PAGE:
Step 6. Define the buttons and dialog boxes

Replace everything in the return statement with the following:

return (
  <div className="App">
    <div className="pair">
      <button className="item" onClick={handleClickAlpha}>A</button>
      <div id="childA" className="dialog" style={styleA}></div>
    </div>
    <div className="pair">
      <button className="item" onClick={handleClickBeta}>B</button>
      <div id="childB" className="dialog" style={styleB}></div>
    </div>
    <div className="pair">
      <button className="item" onClick={handleClickGamma}>C</button>
      <div id="childC" className="dialog" style={styleC}></div>
    </div>
  </div>
);

This code above replaces the contents of the App div with three divs representing each button + dialog pair (A, B, and C).

The div with class "pair" holds two children:

  • button - the button to click to toggle the dialog display state
  • div - the ¬†div representing the dialog box to show and hide with the paired button click

The buttons

  • The buttons map to an item class (defined later in an external .css file)
  • They also map to their button onClick handlers that were defined previously

The dialog divs

  • The dialog divs contain an id attribute which will be used to map a background color to make each dialog box unique
  • They also contain a className attribute ("dialog") that will be defined in the next step in an external .css file
  • Finally, they contain a style attribute that maps the dynamic style for each dialog box

The styles will be defined in the next step.

Step 7. Add more styles

  • At the top of App.js import a new style sheet:
import './demo.css';
  • Create a file called demo.css in the src folder and fill it with the following:
.pair {
    padding: 20px;
    width : 50px;
    height: 100px;
    border: 1px solid black;
    background-color: lightgray;
    margin: 5px;
    display: inline-block;
 }

 .item {
    font-size: 25px;
    width: 50px;
    height: 50px;
    border-radius: 50%;
 }

 .item:hover {
   background-color: lightpink;
   transition: 0.7s;
}

 .dialog {
    width: 200px;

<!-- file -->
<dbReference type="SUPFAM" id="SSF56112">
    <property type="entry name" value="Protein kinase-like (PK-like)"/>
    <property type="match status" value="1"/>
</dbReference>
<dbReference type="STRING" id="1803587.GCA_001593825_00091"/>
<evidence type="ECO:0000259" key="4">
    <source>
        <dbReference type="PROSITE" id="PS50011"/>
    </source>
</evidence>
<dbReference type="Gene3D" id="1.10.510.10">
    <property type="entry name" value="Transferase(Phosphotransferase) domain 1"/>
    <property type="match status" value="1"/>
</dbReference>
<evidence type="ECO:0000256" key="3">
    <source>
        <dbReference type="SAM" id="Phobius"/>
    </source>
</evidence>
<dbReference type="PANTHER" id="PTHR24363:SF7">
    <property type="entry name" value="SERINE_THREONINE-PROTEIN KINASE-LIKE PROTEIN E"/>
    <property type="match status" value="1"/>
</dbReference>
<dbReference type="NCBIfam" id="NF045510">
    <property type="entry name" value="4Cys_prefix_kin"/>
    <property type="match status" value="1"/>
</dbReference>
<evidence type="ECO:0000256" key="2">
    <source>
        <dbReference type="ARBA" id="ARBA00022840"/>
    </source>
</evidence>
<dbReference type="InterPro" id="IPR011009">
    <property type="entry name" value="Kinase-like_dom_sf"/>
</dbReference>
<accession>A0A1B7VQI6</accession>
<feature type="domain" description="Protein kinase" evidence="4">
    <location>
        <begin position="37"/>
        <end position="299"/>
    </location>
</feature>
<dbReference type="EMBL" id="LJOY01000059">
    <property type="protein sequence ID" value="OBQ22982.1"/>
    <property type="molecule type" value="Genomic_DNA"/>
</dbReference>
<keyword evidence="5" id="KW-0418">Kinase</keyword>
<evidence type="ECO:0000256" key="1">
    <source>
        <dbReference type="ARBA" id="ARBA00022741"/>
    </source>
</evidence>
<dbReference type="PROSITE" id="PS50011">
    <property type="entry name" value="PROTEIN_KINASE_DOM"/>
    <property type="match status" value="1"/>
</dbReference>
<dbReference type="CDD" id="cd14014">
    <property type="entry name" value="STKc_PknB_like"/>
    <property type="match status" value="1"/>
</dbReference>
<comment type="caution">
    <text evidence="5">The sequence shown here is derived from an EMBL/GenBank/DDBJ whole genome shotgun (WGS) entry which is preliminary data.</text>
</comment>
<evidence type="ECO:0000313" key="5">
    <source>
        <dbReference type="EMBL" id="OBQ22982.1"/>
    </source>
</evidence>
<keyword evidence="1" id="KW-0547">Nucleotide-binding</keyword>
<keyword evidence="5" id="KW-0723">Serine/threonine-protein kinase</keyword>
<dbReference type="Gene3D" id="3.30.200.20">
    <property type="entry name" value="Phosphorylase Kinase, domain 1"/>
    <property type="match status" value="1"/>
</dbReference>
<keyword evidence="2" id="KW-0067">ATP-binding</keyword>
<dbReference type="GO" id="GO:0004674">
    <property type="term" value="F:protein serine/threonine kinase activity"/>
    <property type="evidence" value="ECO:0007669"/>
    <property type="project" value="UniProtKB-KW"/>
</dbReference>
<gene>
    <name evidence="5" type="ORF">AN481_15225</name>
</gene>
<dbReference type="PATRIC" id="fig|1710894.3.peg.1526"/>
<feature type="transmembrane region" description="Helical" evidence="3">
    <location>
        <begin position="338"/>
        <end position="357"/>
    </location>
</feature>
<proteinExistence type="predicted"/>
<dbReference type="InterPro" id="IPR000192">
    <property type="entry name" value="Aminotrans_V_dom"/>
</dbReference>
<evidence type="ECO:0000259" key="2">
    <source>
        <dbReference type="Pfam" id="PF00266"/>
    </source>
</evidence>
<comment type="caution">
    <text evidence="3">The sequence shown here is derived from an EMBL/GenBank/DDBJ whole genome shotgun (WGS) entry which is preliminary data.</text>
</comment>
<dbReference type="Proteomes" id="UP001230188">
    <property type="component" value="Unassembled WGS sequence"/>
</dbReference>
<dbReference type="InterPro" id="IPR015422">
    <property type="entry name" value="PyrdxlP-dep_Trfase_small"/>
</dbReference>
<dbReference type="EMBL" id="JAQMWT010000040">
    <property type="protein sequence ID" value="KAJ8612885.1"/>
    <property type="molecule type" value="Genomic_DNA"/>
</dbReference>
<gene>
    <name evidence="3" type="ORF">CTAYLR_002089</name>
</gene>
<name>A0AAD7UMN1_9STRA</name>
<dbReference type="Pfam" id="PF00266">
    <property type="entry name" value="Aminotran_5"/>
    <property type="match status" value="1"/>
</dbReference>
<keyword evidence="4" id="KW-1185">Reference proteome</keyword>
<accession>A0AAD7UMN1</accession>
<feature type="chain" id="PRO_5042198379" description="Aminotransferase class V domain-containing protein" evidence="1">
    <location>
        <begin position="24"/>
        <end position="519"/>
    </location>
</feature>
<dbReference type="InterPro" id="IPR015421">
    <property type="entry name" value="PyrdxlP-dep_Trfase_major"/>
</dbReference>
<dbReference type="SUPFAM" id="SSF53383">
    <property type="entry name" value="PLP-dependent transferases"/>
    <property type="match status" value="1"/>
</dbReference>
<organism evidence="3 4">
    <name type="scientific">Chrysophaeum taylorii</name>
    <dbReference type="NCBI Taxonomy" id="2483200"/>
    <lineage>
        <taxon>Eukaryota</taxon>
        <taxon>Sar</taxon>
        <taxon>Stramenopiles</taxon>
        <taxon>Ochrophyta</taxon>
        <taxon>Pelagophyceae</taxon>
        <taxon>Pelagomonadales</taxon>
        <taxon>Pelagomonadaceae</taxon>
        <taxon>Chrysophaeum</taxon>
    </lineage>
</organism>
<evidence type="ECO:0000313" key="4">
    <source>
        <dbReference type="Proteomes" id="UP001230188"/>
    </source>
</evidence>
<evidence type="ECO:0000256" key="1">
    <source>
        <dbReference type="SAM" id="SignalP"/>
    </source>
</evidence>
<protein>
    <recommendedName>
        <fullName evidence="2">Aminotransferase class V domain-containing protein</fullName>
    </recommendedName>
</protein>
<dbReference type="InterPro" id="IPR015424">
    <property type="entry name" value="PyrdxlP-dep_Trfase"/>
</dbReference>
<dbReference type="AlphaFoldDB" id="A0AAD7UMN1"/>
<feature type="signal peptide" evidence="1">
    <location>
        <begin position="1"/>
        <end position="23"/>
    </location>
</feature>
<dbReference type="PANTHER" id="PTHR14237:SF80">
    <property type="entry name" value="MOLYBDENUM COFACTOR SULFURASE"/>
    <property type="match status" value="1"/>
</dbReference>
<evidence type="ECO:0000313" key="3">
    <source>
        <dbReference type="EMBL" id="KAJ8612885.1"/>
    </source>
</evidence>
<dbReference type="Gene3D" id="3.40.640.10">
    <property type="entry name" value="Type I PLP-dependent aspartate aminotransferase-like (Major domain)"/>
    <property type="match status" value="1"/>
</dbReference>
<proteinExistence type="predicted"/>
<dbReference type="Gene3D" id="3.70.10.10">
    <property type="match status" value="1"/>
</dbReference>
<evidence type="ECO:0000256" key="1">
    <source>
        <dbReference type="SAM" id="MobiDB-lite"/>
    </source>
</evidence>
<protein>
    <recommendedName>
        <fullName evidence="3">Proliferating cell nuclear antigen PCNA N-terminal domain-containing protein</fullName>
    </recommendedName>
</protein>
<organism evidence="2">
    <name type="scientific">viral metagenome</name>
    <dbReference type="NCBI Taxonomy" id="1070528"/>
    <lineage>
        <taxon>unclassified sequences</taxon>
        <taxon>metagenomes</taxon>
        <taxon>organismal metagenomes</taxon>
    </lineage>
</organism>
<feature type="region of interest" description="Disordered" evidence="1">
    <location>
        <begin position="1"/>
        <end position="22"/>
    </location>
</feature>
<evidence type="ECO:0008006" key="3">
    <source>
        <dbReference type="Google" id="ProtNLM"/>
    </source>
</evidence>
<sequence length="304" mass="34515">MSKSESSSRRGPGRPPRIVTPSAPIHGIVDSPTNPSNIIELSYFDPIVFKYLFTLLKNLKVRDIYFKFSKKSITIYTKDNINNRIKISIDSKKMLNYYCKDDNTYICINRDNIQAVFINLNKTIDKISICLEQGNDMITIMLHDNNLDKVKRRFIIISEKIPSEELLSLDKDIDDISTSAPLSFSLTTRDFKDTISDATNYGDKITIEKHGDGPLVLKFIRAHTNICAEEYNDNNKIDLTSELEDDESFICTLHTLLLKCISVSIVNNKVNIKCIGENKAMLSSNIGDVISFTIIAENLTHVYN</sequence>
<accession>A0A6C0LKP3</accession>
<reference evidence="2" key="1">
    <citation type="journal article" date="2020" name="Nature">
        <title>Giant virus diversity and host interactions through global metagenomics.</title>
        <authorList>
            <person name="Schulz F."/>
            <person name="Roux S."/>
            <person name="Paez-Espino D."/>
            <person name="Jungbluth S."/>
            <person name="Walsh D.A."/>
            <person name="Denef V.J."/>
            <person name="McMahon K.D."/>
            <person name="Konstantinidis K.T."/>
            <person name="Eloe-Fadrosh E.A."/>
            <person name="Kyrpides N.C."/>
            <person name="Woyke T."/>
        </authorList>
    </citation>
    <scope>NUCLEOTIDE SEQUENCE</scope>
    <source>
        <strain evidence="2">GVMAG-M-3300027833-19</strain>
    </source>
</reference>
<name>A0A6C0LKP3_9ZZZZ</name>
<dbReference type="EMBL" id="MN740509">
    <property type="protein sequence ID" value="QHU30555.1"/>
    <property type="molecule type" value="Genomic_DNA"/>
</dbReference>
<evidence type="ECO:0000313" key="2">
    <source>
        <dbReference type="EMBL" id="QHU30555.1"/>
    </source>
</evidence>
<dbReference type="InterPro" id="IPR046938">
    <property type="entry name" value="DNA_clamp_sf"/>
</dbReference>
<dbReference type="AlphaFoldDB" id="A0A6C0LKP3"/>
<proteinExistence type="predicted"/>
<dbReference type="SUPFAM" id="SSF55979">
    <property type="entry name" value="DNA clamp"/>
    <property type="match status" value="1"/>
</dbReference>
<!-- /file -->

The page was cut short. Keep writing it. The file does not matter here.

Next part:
height: 200px;
    border: 1px solid black;
    position: relative;
    top: 20px;
    left: -75px;
 }

 #childA {
    background-color: lightgreen;
 }

 #childB {
    background-color: lightcyan;
 }

 #childC {
   background-color: lightblue;
}

The most important thing to note is how the .dialog style defines the div as being relative to the previous div (the button).  This is how you can position the dialog relative to its parent (the button).  The properties that control this are position, top, and left:

.dialog {
  /* ... */
  position: relative;
  top: 20px;
  left: -75px;
 }

Step 8. Run without the fix

The example so far should work.  But I haven't shown you yet how to deal with the usability issues.  To get a sense of that, run the current example as is.

  • From the terminal window do the following:
npm start
  • Browse to:
http://localhost:3000

In the browser click the various buttons. Notice the behavior. ¬†It works as expected ¬†‚Äď until you click outside of a dialog box. ¬†Instinctively you would expect the dialog box to just close. But it doesn't. ¬†It will only close if you click one of the buttons. To a user, this subtle but non-standard behavior can be a bit jarring.

Step 9. Update the import

To improve usability and add click-away capabilities we are going to need to use React's useEffect and useRef hooks.  Update the import line at the top of App.js to include them, like this:

import { useState, useEffect, useRef } from 'react';

Step 10. Add the refs

At the top of the App function insert this code to define some refs:

// Define button + dialog reference pairs

const RefPair = () => ({ button: useRef(), dialog: useRef() })

const refA = RefPair();
const refB = RefPair();
const refC = RefPair();

For each dialog box, it creates a pair of refs. One for the button.  One for the dialog box.

What is a ref?